The incarnation of the Son in the birth of Jesus brings with it the promise of eternal life for all those who believe, pick up their cross, and follow Christ. Born along with Jesus is a dark promise of persecution and violence for those who walk his narrow way. Just two days ago, we honored Stephen who was brutally murdered for publicly praising God in the name of Christ Jesus. Stephen's death fulfilled our Lord's promise: “You will be hated by all because of my name. . .” But Stephen reaped the glory of another divine promise, “. . .whoever endures to the end will be saved." Suffering at the hands of those who hate us and dying while persevering in the faith is the Church's most profound witness to the truth of the gospel. It is one thing to endure ridicule, argument, and imprisonment in the name of Christ. It is quite another to die by torture, execution, or a terrorist bomb all the while loving and forgiving your murderer for Christ's sake. Today is the Feast of the Holy Innocents. We honor those thousands of children slaughtered by Herod in a vain attempt to murder the Christ-child. Though they did not themselves profess the faith, they died horribly for Christ's sake. The Holy Family escaped into Egypt, while the children Herod massacred escaped into martyrdom: innocent of any crime, their lives were ended to assuage the political fury of a tyrant. We look to their innocence and their sacrifice to show us the way to holiness.

Herod's massacre of the Innocents reveals an ugly truth about human nature and the fallen order of creation: a man with nearly unlimited power will almost inevitably commit horrible crimes. The marriage of disordered passion and worldly power often gives birth to genocide, war, and the destruction of nations. But none of us here wields nearly unlimited power. That plague infects only a few. Most of us are burdened with a far less comprehensive but nonetheless potentially destructive plague—a wholehearted belief in our innocence. We believe that we are entirely free of sin. John writes, “If we say, 'We are without sin,' we deceive ourselves, and the truth is not in us. . .If we say, 'We have not sinned,' we make [Christ] a liar, and his word is not in us.” Make no mistake here! We are free from sin, but being free from sin does not mean that we are free of sin. The prison doors are unlocked and jammed open, but we sometimes stand in our cells refusing to walk free. John continues, “If we acknowledge our sins, [Christ] is faithful and just and will forgive our sins and cleanse us from every wrongdoing.” The first step on the way to holiness, true innocence, is the acknowledgment of our sins and the reception of God's forgiveness. The pretense of innocence—that we are without sin—prevents us from receiving the forgiveness we have been given.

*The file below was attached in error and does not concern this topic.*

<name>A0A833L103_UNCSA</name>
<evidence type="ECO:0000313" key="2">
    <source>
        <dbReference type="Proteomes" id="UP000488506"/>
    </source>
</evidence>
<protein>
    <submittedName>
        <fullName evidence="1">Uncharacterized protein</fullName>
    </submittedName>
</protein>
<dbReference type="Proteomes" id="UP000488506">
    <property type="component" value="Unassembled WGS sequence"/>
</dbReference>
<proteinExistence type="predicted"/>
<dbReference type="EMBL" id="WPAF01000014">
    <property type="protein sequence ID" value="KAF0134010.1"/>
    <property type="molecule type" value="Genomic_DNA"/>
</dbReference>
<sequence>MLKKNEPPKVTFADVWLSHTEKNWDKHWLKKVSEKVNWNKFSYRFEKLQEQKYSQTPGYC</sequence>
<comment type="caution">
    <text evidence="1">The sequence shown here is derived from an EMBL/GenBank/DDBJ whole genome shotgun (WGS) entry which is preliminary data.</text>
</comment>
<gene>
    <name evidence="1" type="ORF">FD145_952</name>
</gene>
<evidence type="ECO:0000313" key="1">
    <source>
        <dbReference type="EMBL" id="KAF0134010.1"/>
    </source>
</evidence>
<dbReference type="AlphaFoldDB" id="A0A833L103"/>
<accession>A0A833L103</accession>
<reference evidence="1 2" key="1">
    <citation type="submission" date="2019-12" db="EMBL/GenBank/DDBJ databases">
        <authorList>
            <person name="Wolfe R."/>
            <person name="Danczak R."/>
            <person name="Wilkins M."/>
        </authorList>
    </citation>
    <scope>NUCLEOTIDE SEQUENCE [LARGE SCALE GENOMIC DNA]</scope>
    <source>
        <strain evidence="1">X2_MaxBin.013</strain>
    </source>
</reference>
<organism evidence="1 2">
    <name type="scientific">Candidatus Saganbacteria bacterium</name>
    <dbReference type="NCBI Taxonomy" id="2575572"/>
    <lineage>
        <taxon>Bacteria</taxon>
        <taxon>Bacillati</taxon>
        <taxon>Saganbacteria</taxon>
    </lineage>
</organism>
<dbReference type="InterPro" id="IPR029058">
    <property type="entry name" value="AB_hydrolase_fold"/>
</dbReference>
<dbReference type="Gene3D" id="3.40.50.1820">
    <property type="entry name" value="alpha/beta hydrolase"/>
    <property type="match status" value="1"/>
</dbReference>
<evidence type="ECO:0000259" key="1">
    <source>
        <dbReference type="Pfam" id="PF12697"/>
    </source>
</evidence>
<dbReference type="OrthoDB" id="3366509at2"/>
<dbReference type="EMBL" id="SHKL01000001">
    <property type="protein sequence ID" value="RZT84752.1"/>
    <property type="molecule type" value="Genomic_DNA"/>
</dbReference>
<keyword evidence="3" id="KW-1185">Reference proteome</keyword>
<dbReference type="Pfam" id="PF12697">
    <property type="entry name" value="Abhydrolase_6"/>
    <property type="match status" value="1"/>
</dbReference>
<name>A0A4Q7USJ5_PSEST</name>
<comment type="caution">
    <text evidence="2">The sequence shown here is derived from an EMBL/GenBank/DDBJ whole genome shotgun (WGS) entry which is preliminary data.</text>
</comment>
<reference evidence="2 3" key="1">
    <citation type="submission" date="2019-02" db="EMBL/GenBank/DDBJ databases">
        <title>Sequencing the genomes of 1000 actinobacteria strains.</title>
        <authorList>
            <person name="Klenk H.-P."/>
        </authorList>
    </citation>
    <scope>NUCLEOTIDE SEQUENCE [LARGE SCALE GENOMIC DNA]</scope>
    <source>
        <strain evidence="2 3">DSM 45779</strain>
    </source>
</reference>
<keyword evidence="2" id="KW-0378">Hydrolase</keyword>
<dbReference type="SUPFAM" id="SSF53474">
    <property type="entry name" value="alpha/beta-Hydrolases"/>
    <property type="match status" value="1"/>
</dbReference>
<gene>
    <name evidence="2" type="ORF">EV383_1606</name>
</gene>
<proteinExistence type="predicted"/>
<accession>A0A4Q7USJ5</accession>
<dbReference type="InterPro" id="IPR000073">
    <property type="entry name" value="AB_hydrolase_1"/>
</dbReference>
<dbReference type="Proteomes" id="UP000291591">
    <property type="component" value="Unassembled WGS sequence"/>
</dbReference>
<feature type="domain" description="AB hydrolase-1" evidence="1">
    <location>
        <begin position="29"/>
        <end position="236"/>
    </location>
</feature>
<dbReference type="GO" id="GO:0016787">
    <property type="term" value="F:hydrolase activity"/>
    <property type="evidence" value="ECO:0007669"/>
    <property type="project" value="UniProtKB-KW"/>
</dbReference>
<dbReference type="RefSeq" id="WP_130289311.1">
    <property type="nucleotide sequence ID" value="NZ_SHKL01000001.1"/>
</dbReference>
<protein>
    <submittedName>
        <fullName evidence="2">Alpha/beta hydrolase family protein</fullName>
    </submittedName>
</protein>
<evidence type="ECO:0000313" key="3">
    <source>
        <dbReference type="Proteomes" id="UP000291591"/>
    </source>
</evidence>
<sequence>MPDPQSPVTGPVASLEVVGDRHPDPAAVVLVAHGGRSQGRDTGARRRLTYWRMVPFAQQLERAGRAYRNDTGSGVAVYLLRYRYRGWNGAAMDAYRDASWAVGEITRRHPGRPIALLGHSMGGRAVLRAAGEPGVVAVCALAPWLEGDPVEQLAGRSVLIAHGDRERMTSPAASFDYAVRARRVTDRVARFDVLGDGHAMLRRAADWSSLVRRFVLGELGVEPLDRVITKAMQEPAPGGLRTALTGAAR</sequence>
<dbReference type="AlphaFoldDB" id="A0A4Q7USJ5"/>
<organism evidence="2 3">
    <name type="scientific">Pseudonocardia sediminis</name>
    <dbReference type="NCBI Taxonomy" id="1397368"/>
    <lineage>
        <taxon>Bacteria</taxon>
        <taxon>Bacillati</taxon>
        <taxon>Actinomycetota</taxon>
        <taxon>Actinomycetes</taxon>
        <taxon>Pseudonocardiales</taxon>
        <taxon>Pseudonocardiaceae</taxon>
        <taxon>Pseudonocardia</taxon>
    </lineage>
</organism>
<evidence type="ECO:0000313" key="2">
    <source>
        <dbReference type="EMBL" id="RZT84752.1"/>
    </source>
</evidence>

The Holy Innocents died at the hands of a sinful man seeking to prolong his corrupt rule. That innocents die everyday is a consequence of creation's fallen order and our own rebellion against God's Word. So long as we refuse to walk freely the narrow way of Christ—loving, forgiving, showing mercy—we prolong and give comfort to the corrupting rule of the Enemy. However, as Stephen and the Holy Innocents have shown us, choosing to step away from our culture's disordered passions and embracing the way of peace risks the dark promise of Christ's birth: we may die for his sake. Keep this truth close: “[Christ] is expiation for our sins, and not for our sins only but for those of the whole world.” Holiness is a risk well worth taking.

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26 December 2011

-3 Monday

Almost forgot to post Ye Ole Weight on this Weigh-in Monday!

Down to 335lbs.  Not bad considering we just finished the first day of Christmas. . .

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Whoever endures to the end will be saved. . .

St. Stephen, Martyr
Fr. Philip Neri Powell, OP
St. Dominic Church, New Orleans

I hope you're not surprised that we are celebrating the martyrdom of Stephen the day after we celebrated the incarnation of the Word in the birth of Jesus Christ. Yes, it's a bit weird that we draw ourselves away from the frolicking fun of the Nativity in order to take solemn note of the Church's first death by stoning. Yes, it is a bit morose for us to turn our attention toward a bloody execution and remind ourselves—after a day's worth of feasting, gift-giving, and family time—that there was a dark promise delivered along with the Baby Jesus. Stephen is the embodiment of that dark promise, and we remember him and his death not to harsh the buzz of Christmas but rather to prepare ourselves for the consequences of Christ's birth. What consequences are those? When the life-giving light of the Christ entered the world through our Blessed Mother, the world's darkness drew back and its soldiers furiously blinked in surprise and disgust. Now, a day later, they've regain their senses and readied themselves for a new battle. For them, Stephen was the first casualty in this war, the first victory for their side. Praying with Mary, Joseph, and the Christ-child in his crib, we know better. Stephen's death was our victory; his death at the hands of our enemies was a divine promise fulfilled.